ArtsAutosBooksBusinessEducationEntertainmentFamilyFashionFoodGamesGenderHealthHolidaysHomeHubPagesPersonal FinancePetsPoliticsReligionSportsTechnologyTravel
  • »
  • Entertainment and Media»
  • Performing Arts

How To Treat Your Piano Tuner

Updated on February 22, 2011

Professional Etiquette

Having been in the piano tuning business for about four years now, I may not consider myself a pro, but I certainly don't think of myself as a novice either. I have done somewhere in the vicinity of 150 different piano tuning jobs to date, and the ones that I enjoyed can all be counted on one hand. This is do mostly to the fact that piano tuners are not incredibly common, and as such most people don't think to apply "common sense" when hiring one. Piano tuners are being paid for a service, sure, but just like anyone else, the more comfortable they are, the better quality job they will do. So here are a couple of really helpful tips to make your piano tuner the happiest tuner in the world and insure that you get the most out of your money!

#1-Setting The Appointment

The first thing that you should know is that a good quality piano tuning will take between one and two hours, sometimes more depending on the shape of your piano. Try to schedule your tuner to come by during a time where you can hope to have some silence for a couple of hours. The most ideal time would be in the morning when the kids are at school and the football game isn't on. Be sure to give an hour "cushion" to whatever the tuner quotes you over the phone. This means if he quotes you two hours, expect three, just in case. The absolute most frustrating thing in the world for a piano tuner is to have to stop a job unfinished and come back later because you need to get to work, and there is no one else to stay at the house so they can finish the job. So setting the appointment is not something you should be careless with.

#2- Clear The Work Area

The top of the piano.....the most popular place for music boxes, family pictures, porcelain dolls, nativity scenes, travel souvenirs, decorative lamps, and various other breakable things. Your piano tuner will always need access to the lid of your piano, so if you are expecting a visit from your tuner, please be courteous and clear his work area for him. I had one experience where I walked into the room and saw 20 different framed pictures sitting on top of the piano, and when I asked the client if she could move them, she said that I could go ahead and do it myself and just put them on the couch. I was hesitant, but did it anyways. Although I was being as gentle as possible, I ended up braking one of the smaller frames. Even though I was apologetic and offered to replace it, the customer became belligerent and started to insist that I do the tuning for free. The situation became awkward for me and for her, and I wouldn't wish that on any other piano tuner, so please be considerate and clear everything off for them before they arrive.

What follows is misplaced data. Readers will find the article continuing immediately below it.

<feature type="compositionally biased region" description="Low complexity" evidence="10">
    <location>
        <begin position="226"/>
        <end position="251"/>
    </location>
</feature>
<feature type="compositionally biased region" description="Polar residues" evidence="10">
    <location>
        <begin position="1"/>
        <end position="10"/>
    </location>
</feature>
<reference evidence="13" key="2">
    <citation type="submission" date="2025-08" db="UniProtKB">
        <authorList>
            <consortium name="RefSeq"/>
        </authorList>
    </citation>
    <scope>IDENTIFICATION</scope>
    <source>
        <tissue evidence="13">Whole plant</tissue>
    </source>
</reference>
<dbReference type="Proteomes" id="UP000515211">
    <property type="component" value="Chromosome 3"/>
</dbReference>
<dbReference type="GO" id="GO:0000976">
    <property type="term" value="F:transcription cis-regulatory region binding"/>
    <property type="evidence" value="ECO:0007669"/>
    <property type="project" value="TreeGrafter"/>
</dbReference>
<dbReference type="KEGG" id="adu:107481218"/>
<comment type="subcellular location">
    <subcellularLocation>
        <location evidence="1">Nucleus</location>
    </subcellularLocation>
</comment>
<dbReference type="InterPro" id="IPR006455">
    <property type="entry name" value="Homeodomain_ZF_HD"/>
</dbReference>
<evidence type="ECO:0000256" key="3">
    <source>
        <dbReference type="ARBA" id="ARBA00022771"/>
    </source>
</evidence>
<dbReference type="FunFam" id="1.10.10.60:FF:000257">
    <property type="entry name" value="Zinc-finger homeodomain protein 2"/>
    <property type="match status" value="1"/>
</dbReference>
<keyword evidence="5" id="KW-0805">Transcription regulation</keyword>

#3- Keep the Noise Down

Piano tuners need a great deal of silence to be able to give an effective tuning. The quieter it is, the more precise the tuning. I would say that the vast majority of tuning jobs that I have done consisted of me in the guest room tuning the piano, while the family sits in the living room adjacent and watches a movie to pass the time. How they could enjoy a movie with me pounding incessantly on notes for two hours is beyond me, but if they have the ability to ignore that much piano playing, then they shouldn't have any problem with very poor, yet over-priced piano tuning they just received.

#4- Don't Watch

Let's be honest here, can anyone really do a good job at anything with someone standing over their shoulder? It's understandable that you're interested in what's going on, it's a very intricate process. However, I promise you that whatever your intentions are, you are only making the tuner feel really nervous and really uncomfortable. If you want to see how it's done, go watch a video on youtube, don't forget that the more comfortable they are, the better quality job you will get.

#5- Temperature

I've done more than enough tuning jobs at houses without any a/c in the summer, or heat in the winter, to know that a good job can't be done without the right temperature. It doesn't have to be a perfect 76 degrees, but I can't tune a piano if my hands are shaking, or if the hammer keeps sliding out of my sweaty palms. If you are trying to cut back on a/c to save money that's fine, but just splurge a couple of dollars for an hour or two while your tuner visits, otherwise you are wasting a good deal of money for what will not be a very good tuning.

Getting Your Money's Worth

Piano tunings aren't cheap. The cheapest ones usually go for about $75-100. I can't stress enough how important it is to make sure that your tuner is comfortable while he/she meticulously tunes each one of the 230 strings on the piano individually. A happy, comfortable tuner will likely find other kinks or problem areas on your piano and simply fix them at no extra charge, a gracious gesture for your hospitality. An unhappy and uncomfortable tuner, however, will not only do a less than admirable tuning job, but may also charge you some random fees here and there for his or her general annoyance. Treat your tuner well, and enjoy the beautiful intonation of your freshly tuned piano!


    0 of 8192 characters used
    Post Comment

    • medicfrogs profile image

      medicfrogs 6 years ago from Arizona

      Thank you cogerson :)

    • Cogerson profile image

      Cogerson 6 years ago from Virginia

      Thanks for the information....voted up.